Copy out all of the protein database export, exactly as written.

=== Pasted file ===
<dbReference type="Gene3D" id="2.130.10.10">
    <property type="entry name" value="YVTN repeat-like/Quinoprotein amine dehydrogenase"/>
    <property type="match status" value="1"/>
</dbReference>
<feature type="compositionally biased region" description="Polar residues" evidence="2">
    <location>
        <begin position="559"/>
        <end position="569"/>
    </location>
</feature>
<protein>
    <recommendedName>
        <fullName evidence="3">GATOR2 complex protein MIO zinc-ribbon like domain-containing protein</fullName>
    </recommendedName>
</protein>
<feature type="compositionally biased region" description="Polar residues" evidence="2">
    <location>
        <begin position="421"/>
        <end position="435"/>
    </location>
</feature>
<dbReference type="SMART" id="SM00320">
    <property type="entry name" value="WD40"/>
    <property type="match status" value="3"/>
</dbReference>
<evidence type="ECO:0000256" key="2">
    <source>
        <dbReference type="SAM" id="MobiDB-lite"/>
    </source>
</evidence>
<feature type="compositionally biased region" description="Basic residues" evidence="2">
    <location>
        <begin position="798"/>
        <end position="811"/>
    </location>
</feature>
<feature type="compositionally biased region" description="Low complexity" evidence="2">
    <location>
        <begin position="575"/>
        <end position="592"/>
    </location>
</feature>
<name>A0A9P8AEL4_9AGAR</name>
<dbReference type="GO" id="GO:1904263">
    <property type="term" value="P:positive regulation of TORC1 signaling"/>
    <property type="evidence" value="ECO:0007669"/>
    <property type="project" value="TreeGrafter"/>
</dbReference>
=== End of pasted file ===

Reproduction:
<dbReference type="Gene3D" id="2.130.10.10">
    <property type="entry name" value="YVTN repeat-like/Quinoprotein amine dehydrogenase"/>
    <property type="match status" value="1"/>
</dbReference>
<feature type="compositionally biased region" description="Polar residues" evidence="2">
    <location>
        <begin position="559"/>
        <end position="569"/>
    </location>
</feature>
<protein>
    <recommendedName>
        <fullName evidence="3">GATOR2 complex protein MIO zinc-ribbon like domain-containing protein</fullName>
    </recommendedName>
</protein>
<feature type="compositionally biased region" description="Polar residues" evidence="2">
    <location>
        <begin position="421"/>
        <end position="435"/>
    </location>
</feature>
<dbReference type="SMART" id="SM00320">
    <property type="entry name" value="WD40"/>
    <property type="match status" value="3"/>
</dbReference>
<evidence type="ECO:0000256" key="2">
    <source>
        <dbReference type="SAM" id="MobiDB-lite"/>
    </source>
</evidence>
<feature type="compositionally biased region" description="Basic residues" evidence="2">
    <location>
        <begin position="798"/>
        <end position="811"/>
    </location>
</feature>
<feature type="compositionally biased region" description="Low complexity" evidence="2">
    <location>
        <begin position="575"/>
        <end position="592"/>
    </location>
</feature>
<name>A0A9P8AEL4_9AGAR</name>
<dbReference type="GO" id="GO:1904263">
    <property type="term" value="P:positive regulation of TORC1 signaling"/>
    <property type="evidence" value="ECO:0007669"/>
    <property type="project" value="TreeGrafter"/>
</dbReference>